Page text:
There’s more to just properly caring for your tires than having them rotated every 5,000 to 8,000 miles (or roughly every other oil change). Yes, the likes of vehicle alignments help too, but one common aspect that many drivers fail to account for is the impact that temperature has on your tires. There are both safety and performance issues that are likely to occur by neglecting proper tire care and maintenance in both hot and cold weather.
In Cold Weather
The golden rule to follow is that for every 10 degrees that the outside temperature fluctuates, tire pressure will either increase or decrease by 1 psi. For instance, if a cold spell hits your hometown in February and the temperatures dip from 30 degrees Fahrenheit to 0 degrees, your tire pressure will decrease by about 3 psi – and underinflated tires can be very problematic. Specifically, underinflated tires run hot – and this excess heat can cause premature tire failure.
What’s more is that underinflated tires will wear unevenly, often in a way where the tread on the outside edges of the tire will wear away faster than tread in the middle. This is even more evident when it comes to winter tires, as the softer rubber will wear much faster than it would on all-season tires. As you might expect, this additional rolling resistance also isn’t good for your fuel economy, as it’s estimated that underinflated tires can decrease fuel economy by at least 1 mpg.
Aside from causing premature tire wear and failure, driving on underinflated tires can be a big safety hazard. Not only can underinflated tires compromise vehicle handling, but the excess heat that is generated can lead to sudden tire blowouts.
Bottom line – in cold weather, it’s best to get into a habit where you check your tire pressure on a weekly basis. In deep freezes, you may want to check them every few days. It’s also important to note that when you check the tire pressure, make sure you do it before the car has been run, as driving can increase tire pressure anywhere from 2 to 5 psi. Doing a “cold check” and then filling the tire to its user manual-recommended pressure will ensure you’re checking the pressure and then filling it correctly.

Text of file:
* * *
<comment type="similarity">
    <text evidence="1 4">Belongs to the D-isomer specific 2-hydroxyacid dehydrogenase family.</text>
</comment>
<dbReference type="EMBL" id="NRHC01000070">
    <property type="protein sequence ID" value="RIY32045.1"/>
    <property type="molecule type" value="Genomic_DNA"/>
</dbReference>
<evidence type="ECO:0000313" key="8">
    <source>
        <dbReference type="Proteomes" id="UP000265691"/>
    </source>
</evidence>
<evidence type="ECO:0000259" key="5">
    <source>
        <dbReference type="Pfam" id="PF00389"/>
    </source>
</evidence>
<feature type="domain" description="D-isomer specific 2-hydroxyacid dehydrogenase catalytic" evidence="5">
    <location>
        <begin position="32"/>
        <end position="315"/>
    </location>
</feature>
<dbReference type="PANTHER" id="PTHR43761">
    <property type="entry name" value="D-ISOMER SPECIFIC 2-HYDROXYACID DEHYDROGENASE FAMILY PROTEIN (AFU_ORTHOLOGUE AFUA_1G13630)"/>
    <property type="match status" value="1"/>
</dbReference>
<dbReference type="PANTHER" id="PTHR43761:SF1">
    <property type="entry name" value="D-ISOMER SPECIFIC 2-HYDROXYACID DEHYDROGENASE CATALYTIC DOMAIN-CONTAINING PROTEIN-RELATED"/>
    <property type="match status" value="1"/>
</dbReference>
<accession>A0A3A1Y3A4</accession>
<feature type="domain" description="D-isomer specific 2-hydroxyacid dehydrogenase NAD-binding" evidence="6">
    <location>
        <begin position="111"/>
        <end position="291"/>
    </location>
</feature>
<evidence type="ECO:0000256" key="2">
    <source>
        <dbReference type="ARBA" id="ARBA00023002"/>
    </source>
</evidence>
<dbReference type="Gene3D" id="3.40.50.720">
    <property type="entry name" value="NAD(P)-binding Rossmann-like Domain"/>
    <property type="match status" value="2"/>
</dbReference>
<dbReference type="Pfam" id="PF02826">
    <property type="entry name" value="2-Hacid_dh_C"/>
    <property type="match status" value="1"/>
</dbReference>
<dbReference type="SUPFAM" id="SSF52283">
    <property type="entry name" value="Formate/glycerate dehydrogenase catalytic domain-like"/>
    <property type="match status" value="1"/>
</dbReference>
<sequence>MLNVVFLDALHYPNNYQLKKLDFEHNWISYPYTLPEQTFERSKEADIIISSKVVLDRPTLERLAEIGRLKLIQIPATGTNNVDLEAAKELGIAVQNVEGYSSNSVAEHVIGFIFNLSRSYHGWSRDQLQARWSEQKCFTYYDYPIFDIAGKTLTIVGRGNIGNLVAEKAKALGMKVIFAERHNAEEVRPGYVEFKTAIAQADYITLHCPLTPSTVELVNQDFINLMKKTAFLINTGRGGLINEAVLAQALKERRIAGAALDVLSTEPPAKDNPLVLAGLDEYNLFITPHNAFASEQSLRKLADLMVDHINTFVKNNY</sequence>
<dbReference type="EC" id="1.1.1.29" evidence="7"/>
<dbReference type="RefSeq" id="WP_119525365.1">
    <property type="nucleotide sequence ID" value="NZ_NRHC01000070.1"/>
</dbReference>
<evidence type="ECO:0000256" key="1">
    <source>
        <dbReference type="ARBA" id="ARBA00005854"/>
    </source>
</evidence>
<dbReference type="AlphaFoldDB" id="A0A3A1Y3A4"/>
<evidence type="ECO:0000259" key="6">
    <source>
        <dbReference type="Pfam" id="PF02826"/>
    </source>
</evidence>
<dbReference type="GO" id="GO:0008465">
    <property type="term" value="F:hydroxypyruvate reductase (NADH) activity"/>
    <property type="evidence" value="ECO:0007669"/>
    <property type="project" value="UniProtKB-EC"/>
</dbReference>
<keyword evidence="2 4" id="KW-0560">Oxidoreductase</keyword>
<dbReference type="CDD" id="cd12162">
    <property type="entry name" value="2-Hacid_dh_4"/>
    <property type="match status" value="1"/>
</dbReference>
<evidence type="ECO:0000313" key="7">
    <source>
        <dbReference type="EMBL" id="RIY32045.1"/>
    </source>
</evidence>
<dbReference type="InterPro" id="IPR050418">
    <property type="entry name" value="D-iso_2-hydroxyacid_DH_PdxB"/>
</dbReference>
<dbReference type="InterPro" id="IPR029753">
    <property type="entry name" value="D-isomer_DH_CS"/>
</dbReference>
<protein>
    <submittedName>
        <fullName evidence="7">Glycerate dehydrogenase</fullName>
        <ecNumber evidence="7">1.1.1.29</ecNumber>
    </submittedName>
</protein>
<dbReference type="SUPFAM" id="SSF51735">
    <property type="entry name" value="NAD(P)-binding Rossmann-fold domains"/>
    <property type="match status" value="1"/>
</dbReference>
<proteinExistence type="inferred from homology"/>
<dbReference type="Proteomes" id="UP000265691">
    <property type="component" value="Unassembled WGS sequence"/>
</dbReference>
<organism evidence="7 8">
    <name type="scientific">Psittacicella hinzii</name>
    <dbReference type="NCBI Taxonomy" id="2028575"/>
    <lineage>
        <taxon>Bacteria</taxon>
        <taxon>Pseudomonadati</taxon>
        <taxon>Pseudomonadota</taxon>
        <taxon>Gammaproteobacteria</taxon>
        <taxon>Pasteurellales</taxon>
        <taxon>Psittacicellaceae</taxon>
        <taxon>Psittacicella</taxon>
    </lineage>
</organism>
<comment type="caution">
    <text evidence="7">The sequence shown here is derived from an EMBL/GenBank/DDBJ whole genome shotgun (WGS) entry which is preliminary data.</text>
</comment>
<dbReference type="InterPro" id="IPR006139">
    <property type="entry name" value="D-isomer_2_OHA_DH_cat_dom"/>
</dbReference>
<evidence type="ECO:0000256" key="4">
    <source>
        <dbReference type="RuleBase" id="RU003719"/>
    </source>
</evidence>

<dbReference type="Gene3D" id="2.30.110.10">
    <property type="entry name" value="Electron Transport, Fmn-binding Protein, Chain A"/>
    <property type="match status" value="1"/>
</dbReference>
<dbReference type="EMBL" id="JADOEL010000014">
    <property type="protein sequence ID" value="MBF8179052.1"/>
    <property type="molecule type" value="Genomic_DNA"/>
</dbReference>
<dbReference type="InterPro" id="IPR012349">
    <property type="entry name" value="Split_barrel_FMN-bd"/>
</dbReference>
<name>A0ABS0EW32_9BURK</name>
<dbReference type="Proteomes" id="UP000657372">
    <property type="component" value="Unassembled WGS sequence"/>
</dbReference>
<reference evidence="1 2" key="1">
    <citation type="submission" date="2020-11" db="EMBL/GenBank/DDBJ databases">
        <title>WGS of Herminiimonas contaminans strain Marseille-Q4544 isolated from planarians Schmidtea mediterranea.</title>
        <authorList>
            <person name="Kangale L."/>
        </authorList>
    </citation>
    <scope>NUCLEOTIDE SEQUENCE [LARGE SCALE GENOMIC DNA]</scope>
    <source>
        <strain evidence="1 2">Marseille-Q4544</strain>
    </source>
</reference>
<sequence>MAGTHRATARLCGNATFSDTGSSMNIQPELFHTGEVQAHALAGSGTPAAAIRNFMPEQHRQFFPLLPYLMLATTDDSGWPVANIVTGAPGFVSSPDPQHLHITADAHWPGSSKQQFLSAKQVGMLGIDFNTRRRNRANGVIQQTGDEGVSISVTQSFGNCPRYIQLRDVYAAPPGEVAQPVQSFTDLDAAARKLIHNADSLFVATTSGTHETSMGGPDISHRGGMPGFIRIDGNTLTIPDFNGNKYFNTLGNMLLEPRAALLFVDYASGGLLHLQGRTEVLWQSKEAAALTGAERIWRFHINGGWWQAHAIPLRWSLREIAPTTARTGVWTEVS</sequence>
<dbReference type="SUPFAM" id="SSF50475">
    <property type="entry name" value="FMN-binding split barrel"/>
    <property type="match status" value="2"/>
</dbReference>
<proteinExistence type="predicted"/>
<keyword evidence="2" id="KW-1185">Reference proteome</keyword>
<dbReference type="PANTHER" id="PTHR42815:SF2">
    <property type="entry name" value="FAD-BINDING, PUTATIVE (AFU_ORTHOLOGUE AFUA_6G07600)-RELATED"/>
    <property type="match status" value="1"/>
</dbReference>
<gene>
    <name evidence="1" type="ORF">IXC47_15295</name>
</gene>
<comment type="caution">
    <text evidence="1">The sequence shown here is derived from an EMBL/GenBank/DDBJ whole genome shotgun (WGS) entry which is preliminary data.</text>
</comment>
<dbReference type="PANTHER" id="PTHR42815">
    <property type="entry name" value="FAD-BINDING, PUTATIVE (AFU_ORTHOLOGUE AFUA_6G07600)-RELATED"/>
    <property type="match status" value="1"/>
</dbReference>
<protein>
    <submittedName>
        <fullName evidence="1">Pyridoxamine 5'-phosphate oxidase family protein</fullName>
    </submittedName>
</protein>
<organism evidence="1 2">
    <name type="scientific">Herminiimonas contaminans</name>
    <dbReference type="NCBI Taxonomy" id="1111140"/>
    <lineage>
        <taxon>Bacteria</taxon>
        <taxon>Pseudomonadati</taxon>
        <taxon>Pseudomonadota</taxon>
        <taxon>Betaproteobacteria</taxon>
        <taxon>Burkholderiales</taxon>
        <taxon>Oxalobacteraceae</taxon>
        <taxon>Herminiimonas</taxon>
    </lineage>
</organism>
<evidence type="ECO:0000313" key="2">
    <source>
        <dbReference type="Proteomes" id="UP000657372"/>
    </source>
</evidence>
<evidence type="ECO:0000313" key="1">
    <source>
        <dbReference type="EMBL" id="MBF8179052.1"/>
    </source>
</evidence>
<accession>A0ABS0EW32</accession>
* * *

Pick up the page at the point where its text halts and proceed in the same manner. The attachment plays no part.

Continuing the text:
In Hot Weather
Many drivers incorrectly believe that cold weather is the only type of weather that can have an impact on their tires. In reality, hot temperatures can take their toll on tire pressure as well. Remember, for every 10 degrees in fluctuation, there’s about a 1 psi increase or decrease in tire pressure. So in hot weather, you can easily wind up with overinflated tires, which pose their own set of issues.
Just as there’s uneven tread wear with underinflated tires, there’s also uneven tread wear with overinflated ones – except instead of occurring at the edges, it occurs in the middle. There’s also the danger of a blowout from enhanced temperatures. The only benefit of overinflated tires is that you’ll get slightly better fuel economy due to lesser rolling resistance. However, this marginal improvement in miles per gallon isn’t worth the risk of a blowout – or having to spend hundreds of dollars on a new set of tires earlier than anticipated due to premature wear.
One of the biggest factors in tire damage and premature replacement is improper inflation. And while it’s natural for tires to lose air pressure over time, the outside temperature can play a big role in inflation as well, which is why it’s crucial to know when – and how often – you should be checking your tire pressure. Failure to do so and keep your tires properly inflated could lead to dire consequences, ranging from tire damage to premature wear to even further vehicle damage resulting from a blowout.